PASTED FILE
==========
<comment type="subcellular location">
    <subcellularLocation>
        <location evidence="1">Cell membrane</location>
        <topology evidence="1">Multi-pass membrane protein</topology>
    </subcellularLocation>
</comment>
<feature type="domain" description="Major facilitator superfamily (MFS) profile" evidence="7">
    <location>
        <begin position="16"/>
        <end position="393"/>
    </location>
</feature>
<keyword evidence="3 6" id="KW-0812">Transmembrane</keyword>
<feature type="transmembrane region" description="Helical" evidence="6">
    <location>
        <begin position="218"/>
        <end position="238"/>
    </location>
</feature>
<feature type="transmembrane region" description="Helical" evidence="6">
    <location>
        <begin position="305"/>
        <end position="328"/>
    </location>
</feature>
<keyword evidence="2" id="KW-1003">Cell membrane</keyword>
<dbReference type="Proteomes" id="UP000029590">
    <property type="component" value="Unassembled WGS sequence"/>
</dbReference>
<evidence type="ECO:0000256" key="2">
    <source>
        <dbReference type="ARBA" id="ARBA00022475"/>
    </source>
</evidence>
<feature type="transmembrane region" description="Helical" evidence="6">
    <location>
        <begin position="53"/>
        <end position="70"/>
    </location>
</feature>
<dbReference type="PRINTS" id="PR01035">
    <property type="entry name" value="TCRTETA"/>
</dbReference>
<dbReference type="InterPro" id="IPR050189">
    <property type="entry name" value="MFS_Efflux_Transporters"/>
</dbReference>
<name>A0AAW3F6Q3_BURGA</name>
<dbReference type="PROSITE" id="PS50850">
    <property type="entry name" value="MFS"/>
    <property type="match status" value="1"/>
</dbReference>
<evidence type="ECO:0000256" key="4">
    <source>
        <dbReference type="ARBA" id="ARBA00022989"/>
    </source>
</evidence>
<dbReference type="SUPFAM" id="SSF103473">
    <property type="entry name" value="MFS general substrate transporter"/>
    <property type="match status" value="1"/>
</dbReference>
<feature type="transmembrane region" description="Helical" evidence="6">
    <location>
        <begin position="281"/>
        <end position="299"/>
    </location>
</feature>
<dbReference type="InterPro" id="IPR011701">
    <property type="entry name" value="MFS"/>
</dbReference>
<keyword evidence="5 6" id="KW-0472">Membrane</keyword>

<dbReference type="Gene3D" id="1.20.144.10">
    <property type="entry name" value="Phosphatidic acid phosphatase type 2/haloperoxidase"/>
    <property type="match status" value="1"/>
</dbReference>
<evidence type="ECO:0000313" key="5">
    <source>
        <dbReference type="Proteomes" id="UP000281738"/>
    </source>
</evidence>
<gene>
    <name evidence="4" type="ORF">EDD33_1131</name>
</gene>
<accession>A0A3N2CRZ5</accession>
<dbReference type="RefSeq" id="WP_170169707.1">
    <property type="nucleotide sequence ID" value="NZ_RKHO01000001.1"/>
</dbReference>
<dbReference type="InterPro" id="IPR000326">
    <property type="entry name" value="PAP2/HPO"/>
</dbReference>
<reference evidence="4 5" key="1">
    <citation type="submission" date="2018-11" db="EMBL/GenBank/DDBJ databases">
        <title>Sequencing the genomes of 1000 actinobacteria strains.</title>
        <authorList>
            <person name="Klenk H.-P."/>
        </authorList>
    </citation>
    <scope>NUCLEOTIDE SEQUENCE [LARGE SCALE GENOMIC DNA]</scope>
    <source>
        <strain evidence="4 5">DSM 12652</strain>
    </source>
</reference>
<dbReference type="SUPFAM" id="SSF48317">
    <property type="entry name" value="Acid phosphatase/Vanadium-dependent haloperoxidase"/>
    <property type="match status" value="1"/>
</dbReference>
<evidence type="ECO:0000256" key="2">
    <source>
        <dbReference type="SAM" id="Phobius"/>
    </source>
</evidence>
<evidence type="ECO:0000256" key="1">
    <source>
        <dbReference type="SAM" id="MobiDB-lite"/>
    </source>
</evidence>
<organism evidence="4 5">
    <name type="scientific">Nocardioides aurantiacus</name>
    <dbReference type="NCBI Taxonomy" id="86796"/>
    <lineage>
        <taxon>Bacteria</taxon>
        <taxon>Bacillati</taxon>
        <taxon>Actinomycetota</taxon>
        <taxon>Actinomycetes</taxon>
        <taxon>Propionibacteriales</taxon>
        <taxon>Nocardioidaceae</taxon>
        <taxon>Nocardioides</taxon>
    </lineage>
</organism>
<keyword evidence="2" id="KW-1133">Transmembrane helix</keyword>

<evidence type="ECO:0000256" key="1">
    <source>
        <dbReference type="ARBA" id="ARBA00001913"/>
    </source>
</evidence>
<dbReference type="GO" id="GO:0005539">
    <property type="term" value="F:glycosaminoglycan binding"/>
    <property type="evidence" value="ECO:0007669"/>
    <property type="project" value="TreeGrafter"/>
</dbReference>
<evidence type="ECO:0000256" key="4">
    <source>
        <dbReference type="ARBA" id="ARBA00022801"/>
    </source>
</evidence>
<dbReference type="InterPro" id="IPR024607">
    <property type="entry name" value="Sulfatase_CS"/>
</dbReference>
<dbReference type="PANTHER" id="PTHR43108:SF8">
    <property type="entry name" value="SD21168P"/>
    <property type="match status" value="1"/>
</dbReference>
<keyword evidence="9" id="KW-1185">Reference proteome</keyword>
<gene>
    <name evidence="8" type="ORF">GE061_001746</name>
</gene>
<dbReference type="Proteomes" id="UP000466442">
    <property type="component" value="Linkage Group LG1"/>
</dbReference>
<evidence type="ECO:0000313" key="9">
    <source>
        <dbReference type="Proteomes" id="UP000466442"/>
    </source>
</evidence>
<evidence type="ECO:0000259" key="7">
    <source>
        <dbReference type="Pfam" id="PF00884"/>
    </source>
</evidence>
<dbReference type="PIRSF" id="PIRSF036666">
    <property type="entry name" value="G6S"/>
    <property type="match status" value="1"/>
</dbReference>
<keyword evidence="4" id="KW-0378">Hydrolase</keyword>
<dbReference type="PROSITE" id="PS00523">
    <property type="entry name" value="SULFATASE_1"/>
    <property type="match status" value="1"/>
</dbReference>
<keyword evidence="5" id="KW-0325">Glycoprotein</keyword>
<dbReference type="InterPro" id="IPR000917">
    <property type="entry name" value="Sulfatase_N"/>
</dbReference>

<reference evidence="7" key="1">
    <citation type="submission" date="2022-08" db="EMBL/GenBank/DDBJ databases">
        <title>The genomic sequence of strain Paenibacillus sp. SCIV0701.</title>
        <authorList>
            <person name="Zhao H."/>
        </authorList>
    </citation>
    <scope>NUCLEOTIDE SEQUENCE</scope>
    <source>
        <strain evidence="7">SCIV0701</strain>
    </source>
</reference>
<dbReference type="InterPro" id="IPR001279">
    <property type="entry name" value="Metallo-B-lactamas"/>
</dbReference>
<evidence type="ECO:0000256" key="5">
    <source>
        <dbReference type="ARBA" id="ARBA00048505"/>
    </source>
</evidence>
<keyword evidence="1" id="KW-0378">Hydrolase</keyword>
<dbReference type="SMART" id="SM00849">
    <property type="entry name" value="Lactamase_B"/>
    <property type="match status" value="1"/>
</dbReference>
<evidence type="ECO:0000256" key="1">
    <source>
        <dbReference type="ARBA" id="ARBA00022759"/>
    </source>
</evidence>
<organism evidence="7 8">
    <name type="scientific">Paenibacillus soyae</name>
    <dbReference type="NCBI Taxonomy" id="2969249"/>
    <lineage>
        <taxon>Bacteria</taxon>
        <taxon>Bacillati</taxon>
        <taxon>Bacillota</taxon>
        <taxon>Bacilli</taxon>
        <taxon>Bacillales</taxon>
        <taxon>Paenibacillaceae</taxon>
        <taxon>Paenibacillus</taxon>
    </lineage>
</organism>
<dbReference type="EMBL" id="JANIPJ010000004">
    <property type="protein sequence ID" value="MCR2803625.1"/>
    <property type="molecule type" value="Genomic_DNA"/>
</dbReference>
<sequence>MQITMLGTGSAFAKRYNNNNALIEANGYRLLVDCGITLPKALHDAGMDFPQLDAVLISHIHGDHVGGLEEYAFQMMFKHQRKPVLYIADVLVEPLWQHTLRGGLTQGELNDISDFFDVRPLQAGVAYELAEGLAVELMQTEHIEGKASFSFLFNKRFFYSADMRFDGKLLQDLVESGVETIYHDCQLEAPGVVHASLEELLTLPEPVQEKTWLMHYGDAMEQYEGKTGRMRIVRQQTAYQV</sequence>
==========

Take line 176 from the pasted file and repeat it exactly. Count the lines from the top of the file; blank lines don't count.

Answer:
    <property type="match status" value="1"/>